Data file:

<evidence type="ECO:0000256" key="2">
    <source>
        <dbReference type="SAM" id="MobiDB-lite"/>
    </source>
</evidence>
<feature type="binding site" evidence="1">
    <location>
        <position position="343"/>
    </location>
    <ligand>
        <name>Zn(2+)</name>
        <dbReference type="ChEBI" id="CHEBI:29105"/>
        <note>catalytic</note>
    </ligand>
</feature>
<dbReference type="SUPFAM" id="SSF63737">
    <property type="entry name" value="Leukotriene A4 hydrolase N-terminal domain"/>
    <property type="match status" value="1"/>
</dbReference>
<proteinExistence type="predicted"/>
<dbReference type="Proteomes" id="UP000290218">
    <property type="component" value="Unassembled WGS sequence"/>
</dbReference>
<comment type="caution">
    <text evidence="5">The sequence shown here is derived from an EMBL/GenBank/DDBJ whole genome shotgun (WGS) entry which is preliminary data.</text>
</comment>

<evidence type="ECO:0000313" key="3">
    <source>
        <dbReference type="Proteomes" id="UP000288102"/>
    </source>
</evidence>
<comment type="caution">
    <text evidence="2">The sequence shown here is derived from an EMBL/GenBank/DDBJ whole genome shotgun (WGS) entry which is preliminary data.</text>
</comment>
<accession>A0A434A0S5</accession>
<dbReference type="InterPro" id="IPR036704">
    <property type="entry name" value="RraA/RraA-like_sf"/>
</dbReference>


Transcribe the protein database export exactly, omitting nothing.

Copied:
<evidence type="ECO:0000256" key="2">
    <source>
        <dbReference type="SAM" id="MobiDB-lite"/>
    </source>
</evidence>
<feature type="binding site" evidence="1">
    <location>
        <position position="343"/>
    </location>
    <ligand>
        <name>Zn(2+)</name>
        <dbReference type="ChEBI" id="CHEBI:29105"/>
        <note>catalytic</note>
    </ligand>
</feature>
<dbReference type="SUPFAM" id="SSF63737">
    <property type="entry name" value="Leukotriene A4 hydrolase N-terminal domain"/>
    <property type="match status" value="1"/>
</dbReference>
<proteinExistence type="predicted"/>
<dbReference type="Proteomes" id="UP000290218">
    <property type="component" value="Unassembled WGS sequence"/>
</dbReference>
<comment type="caution">
    <text evidence="5">The sequence shown here is derived from an EMBL/GenBank/DDBJ whole genome shotgun (WGS) entry which is preliminary data.</text>
</comment>

<evidence type="ECO:0000313" key="3">
    <source>
        <dbReference type="Proteomes" id="UP000288102"/>
    </source>
</evidence>
<comment type="caution">
    <text evidence="2">The sequence shown here is derived from an EMBL/GenBank/DDBJ whole genome shotgun (WGS) entry which is preliminary data.</text>
</comment>
<accession>A0A434A0S5</accession>
<dbReference type="InterPro" id="IPR036704">
    <property type="entry name" value="RraA/RraA-like_sf"/>
</dbReference>